Your credit score is a number. But it is a very important number. It could stand between you and that house you’ve been wanting to buy, the car you want to rent for a holiday or any sort of dream purchase you’ve been pining for. However it’s nothing but a number. So keeping it stable and around the same place, or even increasing it, is paramount.
Your credit report is, essentially, a snapshot of your credit history and your credit score is a number that represents that. Your credit score is very important for future employers or landlords who will check it to see your reliability and promptness in paying back owed money. It is simply a number but that number can affect your life in either a positive or negative way depending on what it is.
The relationship between the two is very simple. Your credit score is calculated from your credit report using a myriad of calculations which is another article entirely; therefore, it’s vital that you check your credit score via services such as creditsesame at least once a year to be in the clear, as it will help you track any discrepancies in your credit history or help you improve it in case it is poor.
Why should I keep my credit score stable?
Since your credit score is a very important number and the higher it is the better off you are, keeping it stable is very important. It should only go one way. Up. The higher the number the better your score is. This means that a lender (think bank) would be more willing to lend you money. Keeping it nice and high is important because if it drops, banks lose interest in lending you money. Even applying for new credit cards is easier if your credit score is high and is consistently so. According to myFico.com the best thing you can do for your credit score is manage it responsibly over time instead of fixing it quick.
An explanation of the different ranges
So you get your credit score. What next? Sure, higher means better but how high and what do the different ranges mean?
300-579: This is a poor FICO score. You’ll probably find it difficult to get a credit card at all, and if you do, you’ll pay higher interest rates or fees. If you missed a lot of payments, just declared bankruptcy, or have yet to establish a credit history, you’ll have a poor credit score.
580-629: If you fall in this range, you’ve still got poor credit. Focusing on establishing a solid payment history should be your primary objective. Don’t apply for too many credit cards at once as too many inquiries into your credit history in relatively short a period of time will negatively affect your score.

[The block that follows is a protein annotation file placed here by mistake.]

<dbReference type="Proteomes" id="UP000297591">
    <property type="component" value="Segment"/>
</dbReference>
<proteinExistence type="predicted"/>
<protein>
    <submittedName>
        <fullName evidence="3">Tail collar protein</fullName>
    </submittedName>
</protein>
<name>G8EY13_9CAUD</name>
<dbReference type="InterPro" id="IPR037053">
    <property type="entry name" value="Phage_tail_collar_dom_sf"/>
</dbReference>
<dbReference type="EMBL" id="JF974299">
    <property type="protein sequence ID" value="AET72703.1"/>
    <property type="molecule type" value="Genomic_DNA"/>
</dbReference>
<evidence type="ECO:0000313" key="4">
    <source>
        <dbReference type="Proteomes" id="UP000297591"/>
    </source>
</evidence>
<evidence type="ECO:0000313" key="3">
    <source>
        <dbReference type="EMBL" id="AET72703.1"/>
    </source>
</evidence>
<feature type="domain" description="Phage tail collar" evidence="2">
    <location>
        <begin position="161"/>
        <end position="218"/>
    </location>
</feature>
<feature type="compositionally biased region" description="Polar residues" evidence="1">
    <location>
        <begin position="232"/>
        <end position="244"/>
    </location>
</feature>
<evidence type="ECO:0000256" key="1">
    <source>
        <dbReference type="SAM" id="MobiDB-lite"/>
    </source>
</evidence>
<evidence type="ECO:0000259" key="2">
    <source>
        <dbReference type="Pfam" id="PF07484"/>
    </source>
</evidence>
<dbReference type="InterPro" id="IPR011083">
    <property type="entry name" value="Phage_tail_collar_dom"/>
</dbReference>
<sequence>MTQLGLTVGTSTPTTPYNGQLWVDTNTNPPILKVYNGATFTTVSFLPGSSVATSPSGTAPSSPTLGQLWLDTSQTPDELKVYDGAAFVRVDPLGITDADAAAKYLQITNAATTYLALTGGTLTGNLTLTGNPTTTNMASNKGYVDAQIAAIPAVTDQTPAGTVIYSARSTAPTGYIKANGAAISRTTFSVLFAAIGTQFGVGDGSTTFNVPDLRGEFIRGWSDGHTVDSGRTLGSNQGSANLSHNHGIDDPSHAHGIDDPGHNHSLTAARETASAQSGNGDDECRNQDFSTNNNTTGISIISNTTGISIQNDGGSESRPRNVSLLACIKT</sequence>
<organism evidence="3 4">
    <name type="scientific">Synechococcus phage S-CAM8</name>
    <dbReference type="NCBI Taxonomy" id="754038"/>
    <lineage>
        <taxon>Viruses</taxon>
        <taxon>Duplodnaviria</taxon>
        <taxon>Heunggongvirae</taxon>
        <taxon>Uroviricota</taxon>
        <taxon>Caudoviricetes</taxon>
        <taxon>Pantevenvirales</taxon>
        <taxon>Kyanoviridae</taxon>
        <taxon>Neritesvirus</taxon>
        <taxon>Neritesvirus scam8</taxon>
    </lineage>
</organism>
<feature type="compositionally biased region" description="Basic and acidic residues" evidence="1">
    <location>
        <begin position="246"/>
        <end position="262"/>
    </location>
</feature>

630-689: In this range, look for a credit card for fair credit. You’re out of the bad credit range, but you still have a ways to go. Take a look at the kinds of debt you have. Mortgages or student loans are favorable; because they show that you can take out a loan and pay it off over time, unlike credit card debt, which shows that you may not be as trustworthy. Continue to make regular payments of your debts, and keep an eye on old accounts.
690-749: You’ve got good credit, well done! You should qualify for most credit cards, get fairly low interest rates, and can begin to reap some rewards. At this stage, you can consider acquiring reward credit cards that will give bonuses on your regular purchases.
750-850: Congratulations! You are in the range of excellent credit. This means you can enjoy the lowest interest rates, the highest credit limits, and the best rewards. At this stage in the game, a major consideration in your choice of credit card should be the benefits. All cards require fraud protection, but the best premium credit cards will offer perks like concierge service, lounge access, and lost baggage insurance. You’ve got the best credit out there. Make the most of it.
How can I do that?
All of this sounds good and well, but how do you actually keep your credit score stable? Don’t worry, here are a few tips from the Financial Consumer Agency of Canada (FCAC) that will help you secure the loan you need on the dream house:
- Pay your debts in full and on time.
- Reduce the number of credit applications that you make.
- Try to keep your debt ‘good’ i.e. student loans, mortgages, etc. show that you can pay back loans on time and in full.
Keeping your credit score high
Now that your credit score is high and mighty it’s vital that you keep it there. Keep it high. If your score fluctuates too much it will signal to banks that your spending habits might be erratic and out of order. There are normal fluctuations, as the score represents only a snapshot of your whole credit history, but too much change can spell disaster for your future.
Keeping it high is quite a simple matter. By following the tips above you will be able to get it high but to keep it there you must be consistent. By practicing and implementing the above over a longer period of time will keep your credit score high. After all credit scores are one of the tools that banks and other companies use as a tool to determine whether or not you are a good credit risk.
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